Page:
Additionally, bamboo is lightweight, enabling forward-balanced blades, while pearl and abalone are heavier.
The natural beauty of wood and bamboo is highly sought-after as knife handle materials. In addition to all the features they provide, wood and bamboo knife handles are just as gorgeous. Wood knife handles come in plenty of shades and patterns, making them highly versatile visually. Bamboo has a plain and mostly yellowish-brown look.
Much of these also apply to composite wood handles, where manufacturers can alter the wood’s natural color to fulfill the liking of the customers.
Pearl and abalone are the most impressive with their distinct color schemes. The same can’t be said for plastic and metal handles. Although metal handles give the knife a unique look, they are simple and basic, like plastic.
Any natural knife handle material leaves artificial options behind, with wood offering the most combinations.
Grip and comfort
A knife handle should provide its user with a firm, comfortable grip, allowing them to use the blade efficiently and confidently. However, it isn’t just the material that affects this. The shape and the size are just as important factors.
The knife handle materials influence the grip, comfort, and how long it can sustain this over long hours. Composite and wood are the most comfortable knife handle materials on this list. There are also somewhat soft plastics that provide a similar grip, but they often fall behind.
Despite their unique look, metal handles usually get slippery and let down their users. Excess weight is also a big contributor to this. Metal knife handles can put stress on the wrist after a brief period of slicing and chopping because of the weight.
Wood and plastic are the best choices for knives that need a firm and comfortable grip. Pearl and abalone knife handles often fall somewhere between composite and plastic.
Maintenance and durability
This part doesn’t concern average users as much as a professional, but regularly upkeeping the handle will make it more durable regardless of the material. Some just require more upkeep than others.
Wood handles need more looking after than others. Yet, these are very simple, demanding minimal effort and time. Oiling the handle with food-grade mineral oil every now and then will ensure it doesn’t suck in moisture. These also apply to bamboo knife handles.
Setting a kitchen equipment care routine to oil wooden cutting boards and knife handles will take less than 10 minutes. As compensation, they will always perform at their best. These care needs are relatively the same with composite handles, but they require a more frequent routine.
The rest is relatively low maintenance, but upkeeping should still be an essential part of the routine.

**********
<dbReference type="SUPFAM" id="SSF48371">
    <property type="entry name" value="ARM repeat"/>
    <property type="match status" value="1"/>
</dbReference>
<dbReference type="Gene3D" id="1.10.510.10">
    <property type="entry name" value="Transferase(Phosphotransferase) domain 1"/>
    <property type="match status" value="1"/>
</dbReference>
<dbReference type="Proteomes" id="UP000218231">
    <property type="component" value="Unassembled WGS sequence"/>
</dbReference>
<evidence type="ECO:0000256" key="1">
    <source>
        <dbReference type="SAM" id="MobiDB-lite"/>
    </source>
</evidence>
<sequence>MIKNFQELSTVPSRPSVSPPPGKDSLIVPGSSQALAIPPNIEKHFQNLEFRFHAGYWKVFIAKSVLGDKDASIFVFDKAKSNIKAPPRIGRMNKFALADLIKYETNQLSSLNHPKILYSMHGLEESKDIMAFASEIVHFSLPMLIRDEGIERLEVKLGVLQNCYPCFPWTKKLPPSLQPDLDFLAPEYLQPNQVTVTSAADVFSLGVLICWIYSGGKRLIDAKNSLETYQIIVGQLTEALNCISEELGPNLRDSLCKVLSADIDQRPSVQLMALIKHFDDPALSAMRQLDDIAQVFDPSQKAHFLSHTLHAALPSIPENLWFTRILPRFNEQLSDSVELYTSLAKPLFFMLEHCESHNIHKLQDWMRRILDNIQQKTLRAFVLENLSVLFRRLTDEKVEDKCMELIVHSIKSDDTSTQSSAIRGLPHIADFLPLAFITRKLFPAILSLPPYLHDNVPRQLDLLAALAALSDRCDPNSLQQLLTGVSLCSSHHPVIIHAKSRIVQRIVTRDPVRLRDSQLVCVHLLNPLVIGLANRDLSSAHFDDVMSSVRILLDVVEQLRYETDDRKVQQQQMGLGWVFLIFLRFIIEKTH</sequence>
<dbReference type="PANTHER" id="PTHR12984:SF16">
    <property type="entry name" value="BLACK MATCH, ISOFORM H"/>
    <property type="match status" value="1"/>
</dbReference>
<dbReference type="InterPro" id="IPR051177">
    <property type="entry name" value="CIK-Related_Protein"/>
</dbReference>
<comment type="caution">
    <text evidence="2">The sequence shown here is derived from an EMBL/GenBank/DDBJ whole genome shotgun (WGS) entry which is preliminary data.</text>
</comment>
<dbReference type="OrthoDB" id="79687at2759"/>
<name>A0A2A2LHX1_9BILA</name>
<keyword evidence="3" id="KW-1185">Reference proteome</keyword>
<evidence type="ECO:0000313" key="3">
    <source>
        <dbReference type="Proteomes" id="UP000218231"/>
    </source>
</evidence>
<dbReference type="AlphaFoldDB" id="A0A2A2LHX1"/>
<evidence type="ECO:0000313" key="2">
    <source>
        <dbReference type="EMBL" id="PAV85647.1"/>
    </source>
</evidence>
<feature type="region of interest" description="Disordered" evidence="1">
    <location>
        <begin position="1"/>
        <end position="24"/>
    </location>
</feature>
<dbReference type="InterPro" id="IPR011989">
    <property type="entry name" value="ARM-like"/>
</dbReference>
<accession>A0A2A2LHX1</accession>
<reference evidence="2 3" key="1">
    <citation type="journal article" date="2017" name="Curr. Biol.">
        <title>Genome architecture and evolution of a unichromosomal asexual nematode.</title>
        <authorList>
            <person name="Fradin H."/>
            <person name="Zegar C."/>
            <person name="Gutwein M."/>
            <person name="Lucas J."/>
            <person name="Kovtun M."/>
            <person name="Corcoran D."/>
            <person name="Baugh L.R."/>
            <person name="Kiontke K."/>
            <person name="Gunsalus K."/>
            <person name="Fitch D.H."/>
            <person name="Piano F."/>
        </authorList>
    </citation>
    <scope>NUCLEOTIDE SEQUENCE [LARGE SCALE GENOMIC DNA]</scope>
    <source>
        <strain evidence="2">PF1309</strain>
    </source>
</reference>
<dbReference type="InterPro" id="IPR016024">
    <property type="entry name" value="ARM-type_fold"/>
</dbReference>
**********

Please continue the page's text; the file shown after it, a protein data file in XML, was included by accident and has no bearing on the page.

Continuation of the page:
|Price||Depends – affordable to expensive||More affordable than wood||Generally affordable||Mostly expensive||Most affordable|
|Balance||Perfect balance||Fair balance||Fair balance||Often heavy, off-balanced||Fair balance|
|Aesthetics||Multiple options||Mostly plain||Multiple options||Distinctive||Basic|
|Grip||Firm and comfy||Solid||Comfortable but can get slippery||Slippery||Solid|
|Maintenance and Durability||High maintenance but very durable||Moderate upkeep and durability||Moderate upkeep but durable||Low maintenance and extremely durable||Low maintenance and durable|
Japanese knife handle vs. western knife handle
Japanese kitchen knife handles feature a different shape than their western counterparts. The traditional Japanese knife handle, known as the wa-handle, has a slimmer build that’s lighter. The handle’s build and less metal on the tang promotes a forward balance, giving the cook an easy time when chopping large amounts ingredients.
The materials are also somewhat different. The synthetic materials mentioned above aren’t popular with Japanese knife handles. They are primarily made from either wood or bamboo.
These aren’t to say that all Japanese knives come with the traditional wa-handle. Those who like the features of Japanese blades, such as extreme sharpness, edge retention, and easy sharpening, can benefit from them with a western handle. Many knife brands have Japanese-style blades with both traditional and western handles.
Best knife handle material for chefs
The most suitable knife handle material for most chefs is often wood. Its durability, firm grip, balance, and many options to choose from make wood the best material for professionals.
Plastic is also a good option in commercial kitchens, where sanitization and cost-effectiveness are put forward. Additionally, bamboo is an excellent choice for those who work with fish often.
Best knife handle material for home cooks
Home cooks have the widest preferences. Still, cost, efficiency, and durability are what most home cooks think about before purchasing a knife. The first choice is, of course, wood, but when it is too pricey, wood composite serves as the best alternative.
Plastic is the most affordable, while bamboo, metal, pearl, and abalone are up to the user’s personal preferences.
Wood leads the way in being the best knife handle material for most people. Composite and plastic are the most cost-effective. Bamboo is a more water-resistant but less durable alternative to wood. The others are more for customers that want something specific.
Regardless of the type of handle you want to equip the blades you’re planning to sell, we got you covered. Head over and contact us for retailers and wholesalers. We also provide dropshipping services with free global shipping and warehouses in the US.